The amount of gum base employed will vary greatly depending on various factors such as the type of base used, consistency desired and other components used to make the final product. In general, amounts of about 5% to about 55% by weight of the final chewing gum composition are acceptable for use, with preferred amounts of about 15 to about 40% and more preferably about 20% to about 35% by weight being suitable.
The gum base composition may contain elastomer solvents to aid in softening the rubber component. It is important, however, that these components be substantially free from water, since the final composition is to have a maximum moisture content of about 1.0% by weight. Such elastomer solvents may comprise the methyl, glycerol or pentaerythritol esters of rosins or modified rosins, such as hydrogenated, dimerized or polymerized rosins or mixtures thereof. Examples of elastomer solvents suitable for use herein include pentaerythritol ester of partially hydrogenated wood rosin, pentaerythritol ester of wood rosin, glycerol ester of partially dimerized rosin, glycerol ester of polymerized rosin, glycerol ester of tall oil rosin, glycerol ester of wood rosin and partially hydrogenated wood rosin, and partially hydrogenated methyl ester of rosin and mixtures thereof. The solvent may be employed in an amount ranging from about 10% to about 75% and preferably about 45% to about 70% by weight of the gum base.
A variety of traditional ingredients used as plasticizers or softeners, such as lecithin and the like, may also be incorporated into the gum base to obtain a variety of desirable textures and consistency properties. These additional materials are generally employed in amounts of up to about 30% by weight and preferably in amounts of from about 3% to about 7% by weight of the final gum base composition. Mixtures of such ingredients can be used.
It is particularly preferred that the gum base be rendered increasingly hydrophilic when compared to conventional gum bases, to aid in liberating the agglomerate. A particularly preferred means to accomplish this is to utilize highly emulsified polyvinyl acetate as a gum base component.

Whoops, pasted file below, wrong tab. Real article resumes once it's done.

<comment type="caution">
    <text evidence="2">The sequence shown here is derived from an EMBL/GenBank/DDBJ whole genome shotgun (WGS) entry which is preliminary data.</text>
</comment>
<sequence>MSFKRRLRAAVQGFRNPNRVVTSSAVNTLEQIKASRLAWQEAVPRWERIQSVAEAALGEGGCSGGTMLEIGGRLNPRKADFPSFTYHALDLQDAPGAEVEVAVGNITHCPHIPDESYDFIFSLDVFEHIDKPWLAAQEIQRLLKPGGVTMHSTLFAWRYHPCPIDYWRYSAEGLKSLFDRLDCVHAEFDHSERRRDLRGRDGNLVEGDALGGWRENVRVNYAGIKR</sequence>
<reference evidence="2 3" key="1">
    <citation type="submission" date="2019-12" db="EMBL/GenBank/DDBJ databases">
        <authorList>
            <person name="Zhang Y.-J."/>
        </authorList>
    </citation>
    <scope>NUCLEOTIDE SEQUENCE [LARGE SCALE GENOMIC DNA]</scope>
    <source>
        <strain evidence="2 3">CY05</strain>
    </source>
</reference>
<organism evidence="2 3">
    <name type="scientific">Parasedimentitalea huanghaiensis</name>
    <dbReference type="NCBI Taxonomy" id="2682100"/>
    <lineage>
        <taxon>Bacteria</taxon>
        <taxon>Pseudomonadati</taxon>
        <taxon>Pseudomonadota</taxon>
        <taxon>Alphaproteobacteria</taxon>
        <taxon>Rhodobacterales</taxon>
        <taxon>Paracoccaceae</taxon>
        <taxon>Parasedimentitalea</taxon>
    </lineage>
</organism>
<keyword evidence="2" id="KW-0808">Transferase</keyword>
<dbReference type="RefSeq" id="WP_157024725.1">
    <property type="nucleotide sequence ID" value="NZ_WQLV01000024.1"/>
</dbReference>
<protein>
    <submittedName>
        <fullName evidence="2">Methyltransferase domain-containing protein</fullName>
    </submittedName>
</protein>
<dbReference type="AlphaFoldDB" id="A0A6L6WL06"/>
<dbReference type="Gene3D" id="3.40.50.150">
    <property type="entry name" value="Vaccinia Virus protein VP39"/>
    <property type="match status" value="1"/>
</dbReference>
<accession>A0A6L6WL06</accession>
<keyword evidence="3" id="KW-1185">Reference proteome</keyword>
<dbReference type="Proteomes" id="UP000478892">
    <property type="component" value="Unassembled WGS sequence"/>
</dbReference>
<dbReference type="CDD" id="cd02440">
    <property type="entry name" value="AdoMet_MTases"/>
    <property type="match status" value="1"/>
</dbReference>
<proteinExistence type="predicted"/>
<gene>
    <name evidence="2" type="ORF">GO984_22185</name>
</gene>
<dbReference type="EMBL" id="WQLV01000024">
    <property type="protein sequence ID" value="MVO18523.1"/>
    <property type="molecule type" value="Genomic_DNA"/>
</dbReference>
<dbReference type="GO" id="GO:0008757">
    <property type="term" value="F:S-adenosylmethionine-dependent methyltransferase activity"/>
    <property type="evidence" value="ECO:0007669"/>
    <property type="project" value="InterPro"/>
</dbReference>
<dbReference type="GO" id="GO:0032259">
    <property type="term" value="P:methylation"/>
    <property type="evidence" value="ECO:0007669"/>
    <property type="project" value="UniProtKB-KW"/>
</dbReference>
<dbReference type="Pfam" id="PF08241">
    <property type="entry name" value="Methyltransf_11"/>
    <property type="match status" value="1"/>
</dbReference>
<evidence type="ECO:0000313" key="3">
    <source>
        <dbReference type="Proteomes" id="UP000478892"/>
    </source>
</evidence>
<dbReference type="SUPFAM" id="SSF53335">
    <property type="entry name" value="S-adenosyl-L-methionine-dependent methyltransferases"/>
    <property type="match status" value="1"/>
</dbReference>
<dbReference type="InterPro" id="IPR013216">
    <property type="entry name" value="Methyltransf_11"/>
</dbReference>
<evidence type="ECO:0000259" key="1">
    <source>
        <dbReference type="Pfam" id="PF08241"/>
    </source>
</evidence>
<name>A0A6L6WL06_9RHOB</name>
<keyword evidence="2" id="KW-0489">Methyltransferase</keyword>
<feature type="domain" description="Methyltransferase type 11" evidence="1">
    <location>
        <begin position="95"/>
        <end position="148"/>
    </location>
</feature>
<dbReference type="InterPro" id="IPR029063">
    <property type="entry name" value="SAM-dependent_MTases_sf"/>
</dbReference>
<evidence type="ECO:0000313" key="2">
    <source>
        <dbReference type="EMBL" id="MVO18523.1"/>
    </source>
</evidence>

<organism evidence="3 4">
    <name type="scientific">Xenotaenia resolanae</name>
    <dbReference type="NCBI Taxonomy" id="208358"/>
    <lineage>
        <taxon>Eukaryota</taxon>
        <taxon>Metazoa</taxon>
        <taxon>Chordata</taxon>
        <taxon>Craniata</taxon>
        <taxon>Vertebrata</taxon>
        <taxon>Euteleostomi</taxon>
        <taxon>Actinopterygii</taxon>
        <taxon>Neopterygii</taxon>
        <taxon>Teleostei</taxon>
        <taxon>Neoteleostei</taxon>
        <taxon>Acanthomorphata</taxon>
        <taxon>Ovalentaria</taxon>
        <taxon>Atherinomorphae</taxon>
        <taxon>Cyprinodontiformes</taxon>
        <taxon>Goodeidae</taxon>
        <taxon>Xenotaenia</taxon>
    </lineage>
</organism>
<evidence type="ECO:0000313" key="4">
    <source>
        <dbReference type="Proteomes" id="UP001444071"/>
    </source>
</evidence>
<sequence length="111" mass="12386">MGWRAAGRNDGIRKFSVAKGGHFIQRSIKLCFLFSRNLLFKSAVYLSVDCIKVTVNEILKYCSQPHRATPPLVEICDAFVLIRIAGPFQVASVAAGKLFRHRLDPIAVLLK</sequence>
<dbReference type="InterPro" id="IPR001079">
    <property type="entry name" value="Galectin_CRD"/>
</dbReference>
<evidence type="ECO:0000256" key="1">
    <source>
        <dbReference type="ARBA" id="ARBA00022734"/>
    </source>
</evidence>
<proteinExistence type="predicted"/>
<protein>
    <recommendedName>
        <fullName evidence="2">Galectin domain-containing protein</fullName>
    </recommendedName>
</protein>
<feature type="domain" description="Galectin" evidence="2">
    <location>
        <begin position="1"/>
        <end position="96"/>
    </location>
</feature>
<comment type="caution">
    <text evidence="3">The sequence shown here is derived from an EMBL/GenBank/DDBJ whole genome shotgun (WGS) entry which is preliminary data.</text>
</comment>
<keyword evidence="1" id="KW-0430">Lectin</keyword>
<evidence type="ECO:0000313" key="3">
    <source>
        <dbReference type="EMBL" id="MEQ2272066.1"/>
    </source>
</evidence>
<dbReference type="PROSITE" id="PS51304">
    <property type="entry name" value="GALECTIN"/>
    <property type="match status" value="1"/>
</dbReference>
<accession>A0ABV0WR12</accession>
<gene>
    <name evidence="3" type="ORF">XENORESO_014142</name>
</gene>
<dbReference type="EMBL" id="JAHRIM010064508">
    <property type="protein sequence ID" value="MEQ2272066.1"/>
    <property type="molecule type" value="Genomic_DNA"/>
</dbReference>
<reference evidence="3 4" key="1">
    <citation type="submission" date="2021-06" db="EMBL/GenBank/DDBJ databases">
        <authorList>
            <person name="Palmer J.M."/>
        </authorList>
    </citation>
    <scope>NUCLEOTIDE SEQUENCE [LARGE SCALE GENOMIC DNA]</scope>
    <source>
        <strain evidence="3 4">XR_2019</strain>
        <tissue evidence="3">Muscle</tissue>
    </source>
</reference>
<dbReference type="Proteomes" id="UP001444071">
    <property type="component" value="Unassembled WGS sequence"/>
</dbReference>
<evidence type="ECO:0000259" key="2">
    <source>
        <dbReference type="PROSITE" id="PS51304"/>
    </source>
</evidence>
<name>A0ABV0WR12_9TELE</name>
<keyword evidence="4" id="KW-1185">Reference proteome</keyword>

These chewing gum compositions preferably contain an edible food material which is capable of being formed into particules having microporous channels. The particles have preferred low bulk densities in the range of about 3.0 to about 8 lb./ft.3 and preferably about 3.0 to about 6.0 lb/ft.3. Materials, not having low bulk densities, coupled with microporous channels have been found not suitable for use in the inventive formulations. Such materials have been found to quickly release the flavoring from the formulation and fail to sustain flavor-sweetness duration.
The optionally included spherical particles of the invention may be produced from a wide range of materials. Without being limited thereto, illustrative materials are carbohydrates such as the dextrins, starch, pectin, algin, methyl cellulose, carboxy methyl cellulose, carboxy methyl amylose, carboxy methylamylopectin, dextrose, fructose, maltose, lactose, dextrins, natural gums and mixtures thereof. Exemplary natural gums include tragacanth, acacia, arabic, locust bean, caraya, and carragean. Although the spherical particles are not critical to the inventive matrix, it is preferred that they be present as a means of increasing the juiciness of the chewing gum. The fine, porous nature of the spherical particles immediately absorb moisture from saliva when the chewing gum product is masticated. The particles swell and impart a juiciness to the gum.